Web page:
Dr. Brown comes to Sonoma through the collaborative recruitment efforts of Sonoma Valley Hospital and Prima Medical group, the Marin-based medical practice employing 40 physicians in nine locations area-wide. Through this partnership, Prima has recruited and employed a number of physicians in Sonoma, including Dr. Mala Singh and Dr. Suzannah Bozzone. SVH and Prima, together with the SVH Medical Staff, are working together to bring a stronger integrated healthcare system to Marin and Sonoma counties.
Visit Dr. Brown at the Prima Medical Group website.
DR. SUZANNAH BOZZONE
Imagine you’re a performer, a classical singer, experiencing increasing hearing loss in one ear and you go to a doctor and he says, “No problem, you still have the other ear.” Such was the non-empathic bedside manner that set the tone for the career of Suzannah Bozzone, MD, who has recently joined the family practice of Dr. Brian Sebastian, in Sonoma.
She was at the time a pre-med student at Davidson College, in North Carolina, and had suffered a skull fracture. “I’d been unconscious for four days. And I lost my hearing. I went to this doctor in Charlotte and he said, “A lot of people lose their hearing, but it’ll come back.’” But it did not. When she went back to him, he dismissed her concern. He had no idea that she was a musician or what loss of hearing in one ear would mean to the young singer. She was crushed.
“So I thought, if you’re going to go into a healing profession and want to treat people, you need to know where they’re coming from.”
Bozzone went on to continue singing, despite the handicap, and to graduate Phi Beta Kappa from Davidson and go on to the University of Tennessee to earn her medical degree. From there, she went to Colorado Family Medicine Program as chief resident, and in 2009, they honored her with the 2009 Family Medicine Award for Scholarship. During the course of her training, she worked intensely with immigrant and under-served populations, both in the Spanish community in Nashville, and in Tegucigalpa, Honduras.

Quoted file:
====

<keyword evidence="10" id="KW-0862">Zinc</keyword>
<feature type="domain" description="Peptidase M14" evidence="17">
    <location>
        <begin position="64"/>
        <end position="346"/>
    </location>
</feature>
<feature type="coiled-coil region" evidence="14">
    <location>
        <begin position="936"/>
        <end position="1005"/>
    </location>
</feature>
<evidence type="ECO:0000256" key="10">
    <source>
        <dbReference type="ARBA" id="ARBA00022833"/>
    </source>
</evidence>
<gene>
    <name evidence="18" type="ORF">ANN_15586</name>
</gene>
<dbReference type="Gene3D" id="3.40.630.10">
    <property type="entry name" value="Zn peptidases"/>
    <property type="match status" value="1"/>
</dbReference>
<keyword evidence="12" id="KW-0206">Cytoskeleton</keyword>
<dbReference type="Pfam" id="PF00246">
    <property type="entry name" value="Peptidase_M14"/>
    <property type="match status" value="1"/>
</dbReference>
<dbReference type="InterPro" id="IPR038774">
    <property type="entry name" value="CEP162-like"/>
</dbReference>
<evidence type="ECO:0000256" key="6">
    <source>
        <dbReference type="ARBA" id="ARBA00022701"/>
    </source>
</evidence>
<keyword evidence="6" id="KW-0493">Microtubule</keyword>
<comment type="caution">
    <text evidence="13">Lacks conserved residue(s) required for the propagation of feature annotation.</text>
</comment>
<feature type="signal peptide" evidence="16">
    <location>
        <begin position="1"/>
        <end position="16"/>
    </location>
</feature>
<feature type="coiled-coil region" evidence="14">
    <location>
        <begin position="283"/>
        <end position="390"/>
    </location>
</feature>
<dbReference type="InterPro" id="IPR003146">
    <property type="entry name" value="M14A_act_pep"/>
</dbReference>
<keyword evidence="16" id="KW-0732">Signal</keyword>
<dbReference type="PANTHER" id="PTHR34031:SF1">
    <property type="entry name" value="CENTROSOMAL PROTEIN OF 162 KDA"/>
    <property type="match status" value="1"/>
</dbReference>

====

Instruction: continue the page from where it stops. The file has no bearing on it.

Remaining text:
She continues working with diverse cultures here in Sonoma, dividing her time between Dr. Sebastian’s family practice and the Sonoma Valley Community Health Center. “I like learning about other cultures,” she says. “It’s so important to understand somebody’s culture and know where they’re coming from.” Understanding the other is, to her, a constant refrain. “It happens so frequently that you go to a doctor, and they don’t have time to know who you are.” She, however, spends a lot of time with her patients. “Until you find out what they understand and what they know, you’re not going to get anywhere.”
For example, she explains, in some cultures, bigness is good. So a parent might say, of her roly-poly child, “She doesn’t eat a thing!” But the result, down the road, may be obesity and diabetes. “So we have to adjust the perception of what we mean about health.”
The Sonoma Valley community is refreshing to her, for the health-oriented attitudes she finds here. “I have gotten a lot of patients who are interested in natural approach to things. Which I really like.” Here, people don’t so much just want to get a pill and go home fixed. They seem to be looking for more involvement in their health. “People will ask, ‘what else can I do in my life?’ It’s so refreshing to have someone motivated to actually go back to the basics. If you can go back to the basics, you can get rid of a lot of problems.”
And what are the basics, to this person who looks a picture of perfect health? “I’m a yoga fanatic. Yoga and fish oil,” she laughs. “Oh, and Vitamin D!”
DR. CRYSTINE LEE
Schooled in London and Hong Kong, Lee graduated from Harvard with Honors in 1992, and from Stanford University School of Medicine in 2004. She completed her surgical residency at the University of California–San Francisco in 2004 and is currently working on her MBA in the Haas School of Business, at the University of California, Berkeley. She served in the United States Air Force from 2004 through 2008. Currently, she is CEO of Marin Surgical Associates, Inc. A member of PRIMA Medical Group, she holds Medical Staff privileges at Marin General Hospital, California Pacific Medical Center, Novato Community Hospital, Sutter Solano Medical Center and here at Sonoma Valley Hospital.
Dr. Lee describes her professional philosophy as following the rule instilled in her in the Air force, “Integrity, service before self, and excellence in all we do.” For Dr. Lee excellence must be delivered with compassion and a personal touch. “While professionalism and excellent surgical outcomes are part of what I strive for, providing a reassuring patient experience during a stressful time when surgery is being considered is also very important to me.”